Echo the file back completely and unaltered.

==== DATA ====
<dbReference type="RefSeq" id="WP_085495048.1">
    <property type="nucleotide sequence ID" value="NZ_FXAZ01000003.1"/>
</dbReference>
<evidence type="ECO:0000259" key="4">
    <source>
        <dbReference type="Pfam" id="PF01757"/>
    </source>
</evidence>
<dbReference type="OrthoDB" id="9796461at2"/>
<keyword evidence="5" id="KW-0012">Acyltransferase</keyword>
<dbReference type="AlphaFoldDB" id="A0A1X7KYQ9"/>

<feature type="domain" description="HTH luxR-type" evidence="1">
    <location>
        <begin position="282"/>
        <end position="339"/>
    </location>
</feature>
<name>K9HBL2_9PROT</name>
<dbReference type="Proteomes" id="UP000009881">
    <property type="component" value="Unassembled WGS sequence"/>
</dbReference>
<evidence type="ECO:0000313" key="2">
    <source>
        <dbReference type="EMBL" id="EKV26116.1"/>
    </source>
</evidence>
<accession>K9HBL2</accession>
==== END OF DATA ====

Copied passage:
<dbReference type="RefSeq" id="WP_085495048.1">
    <property type="nucleotide sequence ID" value="NZ_FXAZ01000003.1"/>
</dbReference>
<evidence type="ECO:0000259" key="4">
    <source>
        <dbReference type="Pfam" id="PF01757"/>
    </source>
</evidence>
<dbReference type="OrthoDB" id="9796461at2"/>
<keyword evidence="5" id="KW-0012">Acyltransferase</keyword>
<dbReference type="AlphaFoldDB" id="A0A1X7KYQ9"/>

<feature type="domain" description="HTH luxR-type" evidence="1">
    <location>
        <begin position="282"/>
        <end position="339"/>
    </location>
</feature>
<name>K9HBL2_9PROT</name>
<dbReference type="Proteomes" id="UP000009881">
    <property type="component" value="Unassembled WGS sequence"/>
</dbReference>
<evidence type="ECO:0000313" key="2">
    <source>
        <dbReference type="EMBL" id="EKV26116.1"/>
    </source>
</evidence>
<accession>K9HBL2</accession>